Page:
“I have WWE wrestlers tweeting me all the time. Why they can connect with my love for Meryl Streep, I don’t know.”
“I remember vividly the very first video we shot in Washington Square Park for my live show with this little rinky-dink camera from Radio Shack,” he says. “I would have to really psych myself up just to go up to even a very quiet person reading a book on a bench.”
He followed it up with a segment about summer movies, in which he’d play the only person in New York left defending Sex and the City amidst all the backlash for Sex and the City 2. It went viral again, got him on the entertainment TV news shows … and an email from Funny or Die’s Mike Farah. Impressed by those first few videos, Farah happily handed over money for Eichner to make a “sizzle reel,” roughly seven minutes of spec footage that he would use to shop around networks in hopes of a pilot deal. “That seven-minute sizzle reel got seven TV offers,” Farah remembers.
E!, VH1, Bravo, Comedy Central, and even BBC America were interested in shooting a pilot with Eichner. But upstart, under-the-radar network Fuse went to him with an offer he just couldn’t refuse: a straight-to-series guarantee of at least 10 episodes on air, and full support of his creative vision. On December 22, 2011, the first episode of Funny or Die’s Billy on the Street aired. It's now finishing production on its second season.
And thus was born Eichner’s gloriously wild series of recurring bits. There’s “Media Mogul or Rabbi?” “Dead or Boring?” and “Would Drew Barrymore Like This?” There’s his lightning-round segments, during which he charges up to bystanders and offers them a dollar for “correctly” answering questions: “Would you trust your children with Katharine McPhee?” The answer, of course, is completely subjective. (“No! God no!”) Or he’ll dart through the streets with Star Trek actor Zachary Quinto in tow, asking those he passes, “It’s Spock, do you care?”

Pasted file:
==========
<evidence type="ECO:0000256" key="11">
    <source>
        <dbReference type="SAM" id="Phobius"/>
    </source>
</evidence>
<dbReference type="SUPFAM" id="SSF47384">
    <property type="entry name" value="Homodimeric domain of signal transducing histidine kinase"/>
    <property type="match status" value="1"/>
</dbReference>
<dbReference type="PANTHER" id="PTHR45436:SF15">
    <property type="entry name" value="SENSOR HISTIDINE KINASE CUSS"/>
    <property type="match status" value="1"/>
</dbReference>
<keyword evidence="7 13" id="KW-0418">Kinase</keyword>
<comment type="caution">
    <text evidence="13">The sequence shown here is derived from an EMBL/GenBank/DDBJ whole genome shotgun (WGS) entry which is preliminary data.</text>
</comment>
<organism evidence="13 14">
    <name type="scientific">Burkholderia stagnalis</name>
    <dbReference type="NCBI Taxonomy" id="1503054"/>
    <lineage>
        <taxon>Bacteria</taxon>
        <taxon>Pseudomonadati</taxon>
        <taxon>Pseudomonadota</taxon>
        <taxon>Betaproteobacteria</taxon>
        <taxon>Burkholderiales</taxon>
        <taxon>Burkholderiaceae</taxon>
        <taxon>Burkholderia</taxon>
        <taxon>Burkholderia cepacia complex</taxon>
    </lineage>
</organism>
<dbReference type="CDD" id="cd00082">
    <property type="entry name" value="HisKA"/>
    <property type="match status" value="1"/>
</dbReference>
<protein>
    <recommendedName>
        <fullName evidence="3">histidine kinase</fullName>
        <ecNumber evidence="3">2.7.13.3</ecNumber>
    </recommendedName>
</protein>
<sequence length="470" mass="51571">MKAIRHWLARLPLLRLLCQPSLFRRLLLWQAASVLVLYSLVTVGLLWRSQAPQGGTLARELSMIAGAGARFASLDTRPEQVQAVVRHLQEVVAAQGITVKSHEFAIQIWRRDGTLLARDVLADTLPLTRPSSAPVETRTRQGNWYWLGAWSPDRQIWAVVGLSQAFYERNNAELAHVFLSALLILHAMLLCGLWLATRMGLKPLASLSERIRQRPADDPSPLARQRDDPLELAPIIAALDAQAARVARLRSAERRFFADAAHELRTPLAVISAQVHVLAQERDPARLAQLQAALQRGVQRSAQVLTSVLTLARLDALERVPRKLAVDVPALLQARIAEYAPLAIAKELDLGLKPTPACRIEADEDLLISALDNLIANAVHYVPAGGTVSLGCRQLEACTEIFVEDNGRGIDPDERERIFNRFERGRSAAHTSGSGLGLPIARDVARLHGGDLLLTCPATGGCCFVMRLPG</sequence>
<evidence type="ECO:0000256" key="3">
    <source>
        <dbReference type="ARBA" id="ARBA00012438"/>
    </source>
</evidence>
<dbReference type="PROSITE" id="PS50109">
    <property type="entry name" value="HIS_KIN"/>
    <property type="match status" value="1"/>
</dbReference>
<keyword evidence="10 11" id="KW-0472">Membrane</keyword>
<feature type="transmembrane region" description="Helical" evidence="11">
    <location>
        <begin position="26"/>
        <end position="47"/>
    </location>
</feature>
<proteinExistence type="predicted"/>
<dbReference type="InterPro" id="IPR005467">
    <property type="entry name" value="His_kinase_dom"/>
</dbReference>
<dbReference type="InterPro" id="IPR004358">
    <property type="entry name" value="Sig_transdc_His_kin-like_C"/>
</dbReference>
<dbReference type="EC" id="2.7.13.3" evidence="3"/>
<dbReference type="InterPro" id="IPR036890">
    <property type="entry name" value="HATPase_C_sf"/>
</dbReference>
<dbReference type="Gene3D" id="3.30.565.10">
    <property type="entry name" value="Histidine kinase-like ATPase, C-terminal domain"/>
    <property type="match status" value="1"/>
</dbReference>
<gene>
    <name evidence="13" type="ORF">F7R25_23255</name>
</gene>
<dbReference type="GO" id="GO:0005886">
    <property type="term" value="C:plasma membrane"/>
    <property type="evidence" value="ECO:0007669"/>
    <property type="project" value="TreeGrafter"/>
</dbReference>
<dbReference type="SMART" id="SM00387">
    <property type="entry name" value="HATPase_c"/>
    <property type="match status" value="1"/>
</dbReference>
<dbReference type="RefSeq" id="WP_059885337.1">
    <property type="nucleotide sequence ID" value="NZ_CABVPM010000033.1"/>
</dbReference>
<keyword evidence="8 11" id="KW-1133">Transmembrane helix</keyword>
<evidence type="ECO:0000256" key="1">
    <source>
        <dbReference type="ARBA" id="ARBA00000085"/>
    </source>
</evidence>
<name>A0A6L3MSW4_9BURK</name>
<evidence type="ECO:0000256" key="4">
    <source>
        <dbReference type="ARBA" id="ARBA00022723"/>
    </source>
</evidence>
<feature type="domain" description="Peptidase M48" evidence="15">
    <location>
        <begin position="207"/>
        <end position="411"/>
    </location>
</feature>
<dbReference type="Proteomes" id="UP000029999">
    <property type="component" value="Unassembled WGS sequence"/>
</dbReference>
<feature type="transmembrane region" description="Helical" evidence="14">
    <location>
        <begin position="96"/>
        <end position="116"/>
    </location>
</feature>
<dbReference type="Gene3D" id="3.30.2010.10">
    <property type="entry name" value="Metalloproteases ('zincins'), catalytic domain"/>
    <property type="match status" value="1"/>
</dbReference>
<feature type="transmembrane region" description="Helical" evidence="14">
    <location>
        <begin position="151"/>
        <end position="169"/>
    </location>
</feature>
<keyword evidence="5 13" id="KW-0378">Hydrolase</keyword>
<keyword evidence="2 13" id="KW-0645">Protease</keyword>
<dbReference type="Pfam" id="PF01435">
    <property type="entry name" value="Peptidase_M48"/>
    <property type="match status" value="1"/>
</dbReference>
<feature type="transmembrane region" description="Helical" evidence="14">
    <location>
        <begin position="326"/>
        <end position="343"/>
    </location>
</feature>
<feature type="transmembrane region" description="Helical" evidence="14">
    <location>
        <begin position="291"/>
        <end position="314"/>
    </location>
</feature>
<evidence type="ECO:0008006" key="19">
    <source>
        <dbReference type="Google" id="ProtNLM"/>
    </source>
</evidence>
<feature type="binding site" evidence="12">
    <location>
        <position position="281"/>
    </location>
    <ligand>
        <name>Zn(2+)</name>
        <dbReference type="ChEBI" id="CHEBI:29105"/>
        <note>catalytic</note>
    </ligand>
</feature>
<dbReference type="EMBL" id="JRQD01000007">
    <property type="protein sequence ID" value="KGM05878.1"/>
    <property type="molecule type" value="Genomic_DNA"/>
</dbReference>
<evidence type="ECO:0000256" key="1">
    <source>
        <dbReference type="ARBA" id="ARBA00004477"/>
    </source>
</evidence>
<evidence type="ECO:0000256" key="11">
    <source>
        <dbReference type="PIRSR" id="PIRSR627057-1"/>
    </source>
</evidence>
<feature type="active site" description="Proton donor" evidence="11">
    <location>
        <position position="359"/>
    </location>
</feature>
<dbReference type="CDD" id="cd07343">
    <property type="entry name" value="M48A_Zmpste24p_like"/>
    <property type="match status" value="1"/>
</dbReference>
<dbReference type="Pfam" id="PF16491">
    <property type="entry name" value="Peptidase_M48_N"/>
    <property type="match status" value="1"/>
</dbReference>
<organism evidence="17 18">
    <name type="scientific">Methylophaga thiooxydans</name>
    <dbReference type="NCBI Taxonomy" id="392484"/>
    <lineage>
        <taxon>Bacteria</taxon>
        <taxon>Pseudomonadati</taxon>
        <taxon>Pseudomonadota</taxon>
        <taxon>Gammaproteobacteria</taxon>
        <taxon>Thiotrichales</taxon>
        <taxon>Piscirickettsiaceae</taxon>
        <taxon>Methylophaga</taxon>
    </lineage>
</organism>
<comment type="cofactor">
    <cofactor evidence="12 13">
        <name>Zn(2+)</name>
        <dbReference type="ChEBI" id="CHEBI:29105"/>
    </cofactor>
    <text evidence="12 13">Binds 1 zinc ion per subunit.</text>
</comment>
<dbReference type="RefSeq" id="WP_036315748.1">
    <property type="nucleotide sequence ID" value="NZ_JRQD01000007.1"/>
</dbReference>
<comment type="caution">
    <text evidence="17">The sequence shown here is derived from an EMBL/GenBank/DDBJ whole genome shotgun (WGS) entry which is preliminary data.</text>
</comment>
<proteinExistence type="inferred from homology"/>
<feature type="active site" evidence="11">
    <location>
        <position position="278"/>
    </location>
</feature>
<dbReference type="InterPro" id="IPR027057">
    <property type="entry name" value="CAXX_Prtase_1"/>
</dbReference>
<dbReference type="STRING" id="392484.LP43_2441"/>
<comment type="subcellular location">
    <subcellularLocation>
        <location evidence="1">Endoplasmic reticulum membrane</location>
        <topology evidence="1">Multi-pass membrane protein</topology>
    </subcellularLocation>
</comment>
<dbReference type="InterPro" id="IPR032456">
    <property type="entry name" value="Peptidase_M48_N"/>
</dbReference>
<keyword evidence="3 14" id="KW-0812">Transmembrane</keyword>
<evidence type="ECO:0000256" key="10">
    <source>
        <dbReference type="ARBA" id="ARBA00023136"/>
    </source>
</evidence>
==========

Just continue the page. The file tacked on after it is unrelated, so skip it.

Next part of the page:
“Usually, [the man-on-the-street model] relies solely on the people you find on the street, and finding someone wacky for the comedy, while the interviewer is the straight man,” Dratch says. “But Billy turns that a bit upside down and makes the people on the street have to deal with this crazy person coming at them asking questions in a semi-normal format and completely confusing them.”
Also helping raise his profile is a recurring gig on Conan, friendship with Andy Cohen, who has had him on his Bravo talk show Watch What Happens Live! several times, and an ever-growing Twitter feed through which Eichner can test out his comedy. (“I guarantee you Anne Hathaway is already on the Oscars red carpet,” he tweeted to his 72,000 followers the morning that Academy Award nominations were announced.)
It’s through Conan and Cohen that he was able to meet two of his heroes, Madonna and Meryl Streep. He appeared on Cohen’s show when Streep was the guest, and watched her watch him in a Billy On the Street clip screaming at strangers that “MERYL FUCKING STREEP” is a much better actress than Glenn Close. A friend of Eichner’s ran into the Oscar winner several weeks later, and brought the clip up again. “She said, ‘Oh! He’s a wild one!’ Which I thought was the perfect Meryl Streep quote.”
With an insatiable preoccupation with all things Madonna and Streep, and fascination with the behavior of Anne Hathaway, Eichner also is playing a part in ushering what some might call “gay humor”—or at least gayish humor—to the mainstream. “I think that every dog has their day, in terms of the gay thing,” he says. “It’s like how we’re only now starting to get sick of the ‘Are women funny?’ conversation. There’s always been a lot of funny gay comedians, and I’m lucky to be working at a time when it’s become cool to be gay, or at least not as much of an issue.”
Not that his audience is comprised only of gay people. “For some reasons, I have WWE wrestlers tweeting me all the time,” he says. “Like my biggest fans. Why they can connect with my love for Meryl Streep, I don’t know.”
And for now, as he enjoys ever-growing success, Eichner has nothing but respect for those New Yorkers he harasses, and who gamely sign waivers to appear on his show after cursing him out, running away, and twirling to evade him and his microphone during Billy on the Street tapings.
Because if the roles were reversed? “I would have been like, ‘Get the fuck out of my face!’ and walked away,” he says. “I wouldn’t have dealt with me for a second. Not a single second.”